The Chamber of Commerce Southern New Jersey (CCSNJ) is the region’s largest and most influential business organization representing businesses in the seven most southern counties of New Jersey, as well as greater Philadelphia and northern Delaware. The CCSNJ has more than 1,100 member companies, approximately 85 percent of which are small businesses that employ less than 50 people. Thank you for the opportunity to provide our thoughts on S-2697 (Sweeney/Sarlo), otherwise known as the “New Jersey COVID-19 Emergency Bond Act,”.
This measure will allow state government to borrow upwards of $9.9 billion to help offset revenue lost by the COVID-19 pandemic. The borrowed money will primarily be used for operating expenses unrelated to the pandemic but will require legislative approval, which will be considered by the newly created “Select Commission on Emergency COVID-19 Borrowing” before the Governor can finalize any borrowing. The CCSNJ is not naïve to the fact that some borrowing may be necessary over the coming months; however, it should be done so sparingly, with a dedicated purpose and not for operational spending uses. The longstanding impact of any borrowing plan cannot be understated – adding to the state’s already enormous debt, which can only lead to higher taxes on an already overburdened residents and businesses.
New Jersey is already one of the most indebted states in the country, with the fourth highest debt ranking in the nation. Should $9.9 billion in borrowing be approved, it will come with extraordinarily high levels of interest that would take decades to pay off – all on the backs of the residents and businesses in New Jersey. It is also quite likely that this level of borrowing will cause New Jersey to receive a downgrade in credit rating and overall fiscal outlook. Tax increases are likely to pay off the debt incurred, which the Governor stated publicly last week.
CCSNJ members that are coping with the challenges presented from COVID-19 continue to struggle with operating in an extraordinarily high-cost, high tax and heavily regulated state. The Federal Reserve Bank of Philadelphia conducted the South Jersey Business Survey, which is a quarterly survey of CCSNJ member companies that indicate the change in overall business activity in the various measures of activity at their companies: employment, total sales, big ticket sales, inventories, prices paid, and prices received.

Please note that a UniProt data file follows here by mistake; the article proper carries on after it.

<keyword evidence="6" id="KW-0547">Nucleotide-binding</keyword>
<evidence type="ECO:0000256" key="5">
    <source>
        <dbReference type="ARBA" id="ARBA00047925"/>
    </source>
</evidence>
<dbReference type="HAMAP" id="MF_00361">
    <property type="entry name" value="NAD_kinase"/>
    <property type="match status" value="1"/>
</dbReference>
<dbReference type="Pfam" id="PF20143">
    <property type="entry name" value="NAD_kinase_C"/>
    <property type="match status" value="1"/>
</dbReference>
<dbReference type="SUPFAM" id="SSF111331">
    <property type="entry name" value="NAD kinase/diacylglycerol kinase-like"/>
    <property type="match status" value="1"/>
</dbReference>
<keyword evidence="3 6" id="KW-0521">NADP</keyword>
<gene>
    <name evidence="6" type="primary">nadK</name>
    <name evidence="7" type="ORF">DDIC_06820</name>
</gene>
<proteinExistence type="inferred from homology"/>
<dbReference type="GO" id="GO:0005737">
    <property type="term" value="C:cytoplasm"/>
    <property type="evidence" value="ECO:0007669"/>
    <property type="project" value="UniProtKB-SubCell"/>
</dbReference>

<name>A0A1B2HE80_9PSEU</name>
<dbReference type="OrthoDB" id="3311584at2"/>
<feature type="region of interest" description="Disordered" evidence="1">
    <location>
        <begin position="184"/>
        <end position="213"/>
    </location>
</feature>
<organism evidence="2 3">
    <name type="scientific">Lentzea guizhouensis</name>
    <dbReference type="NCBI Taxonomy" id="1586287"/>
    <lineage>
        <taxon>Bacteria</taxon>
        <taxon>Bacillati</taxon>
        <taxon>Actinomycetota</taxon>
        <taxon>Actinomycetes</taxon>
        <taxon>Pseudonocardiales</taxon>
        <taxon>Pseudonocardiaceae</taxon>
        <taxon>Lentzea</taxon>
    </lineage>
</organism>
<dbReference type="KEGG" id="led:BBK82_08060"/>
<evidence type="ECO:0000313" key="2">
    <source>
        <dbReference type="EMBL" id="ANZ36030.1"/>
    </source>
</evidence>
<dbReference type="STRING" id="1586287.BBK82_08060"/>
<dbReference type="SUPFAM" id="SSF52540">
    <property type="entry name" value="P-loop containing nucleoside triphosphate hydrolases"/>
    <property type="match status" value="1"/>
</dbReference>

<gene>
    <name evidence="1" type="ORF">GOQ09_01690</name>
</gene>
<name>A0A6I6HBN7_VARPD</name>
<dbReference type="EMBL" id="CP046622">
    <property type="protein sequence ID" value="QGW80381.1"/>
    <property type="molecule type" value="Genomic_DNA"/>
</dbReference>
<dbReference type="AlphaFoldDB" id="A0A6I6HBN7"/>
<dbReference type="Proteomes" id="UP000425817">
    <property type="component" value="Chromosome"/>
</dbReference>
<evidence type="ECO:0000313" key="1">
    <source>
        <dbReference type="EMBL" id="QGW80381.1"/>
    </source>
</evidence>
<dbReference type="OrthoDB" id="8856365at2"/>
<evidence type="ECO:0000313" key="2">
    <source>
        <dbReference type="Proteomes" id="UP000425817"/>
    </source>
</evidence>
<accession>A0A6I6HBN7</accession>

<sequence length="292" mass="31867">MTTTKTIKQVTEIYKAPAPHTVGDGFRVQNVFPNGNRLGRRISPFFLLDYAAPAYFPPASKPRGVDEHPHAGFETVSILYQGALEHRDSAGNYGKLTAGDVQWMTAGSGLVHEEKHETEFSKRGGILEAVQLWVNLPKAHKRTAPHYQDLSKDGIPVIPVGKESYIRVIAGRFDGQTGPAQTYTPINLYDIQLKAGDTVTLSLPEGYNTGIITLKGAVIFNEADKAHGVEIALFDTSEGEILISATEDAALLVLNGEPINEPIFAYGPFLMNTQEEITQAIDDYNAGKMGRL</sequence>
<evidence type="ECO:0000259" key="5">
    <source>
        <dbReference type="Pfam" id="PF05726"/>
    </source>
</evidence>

The Q2 survey (April 1 – May 31) was tailored to gain a better understanding of the economic damage COVID19 is causing and took into consideration the significant impact that the pandemic is having on business. The results, reflective only of the very start of the pandemic, are startling. Some of the key takeaways are as follows:
While the region’s economy experienced overall declines in business activity for the second consecutive quarter, the survey’s indicators for future activity showed notable improvements, suggesting that the firms expect growth over the next six months
The survey’s measure of individual company activity increased from a low reading of -45.3 in the first quarter to -5.6 in the second quarter
The percentage of firms reporting decreased activity at their companies was 41 percent, which remained higher than the percentage of firms reporting increased activity, 36 percent
The general business activity index for the region remained at a low reading of -39.5, although it increased from the 12-year low reading of -63.7 in the first quarter
Firms expect increases in future activity over the next six months: 49 percent of the respondents expect increases in activity at their own firms compared with 23 percent that expect decreases
These statistics provide a very small snapshot into the burden facing businesses in the coming weeks and months. While some businesses are hopeful for a better second half of the year, they also make clear that now is not the time to increase of the rate of taxation on incomes in excess of $1 million from the current rate of 8.97 percent to 10.75 percent, as initially proposed in the FY2021 state budget. Additionally, the fact remains that New Jersey has the highest property taxes in the nation, highest Corporation Business Tax in the nation and a slew of other taxes and fees that impact business operations. Borrowing will inevitably lead to higher taxes, which the Survey shows businesses can simply not sustain.
Should borrowing have to occur it should be done on a short-term basis, not spread over many years adding enormous amounts of debt service to the state’s bottom line. Giving state government a blank check of $9.9 billion in borrowing is the opposite of fiscal responsibility and should not be supported by the Legislature, the residents and businesses of New Jersey.
There are many revenue raisers that can be and should be explored outside of tax increases. Although we are pleased to see Governor Murphy call for state departmental cuts upwards of 15 percent per department as well as the ratification of a deal with the Communications Workers of America (CWA-NJ) to save state worker money, much more can be done to in the form of frozen wages, increases, furloughs or the like. In times of crisis such as the one we are currently faced with, every option must be seriously considered that will not only help immediately, but also do the least long-term harm to New Jersey’s fiscal situation.
The CCSNJ looks forward to continuing to weigh in on the state budget deliberations, advocating for lower spending, limited borrowing and no tax increases – all of which will help the businesses of New Jersey, and therefore the New Jersey economy, recover swiftly amid these trying times.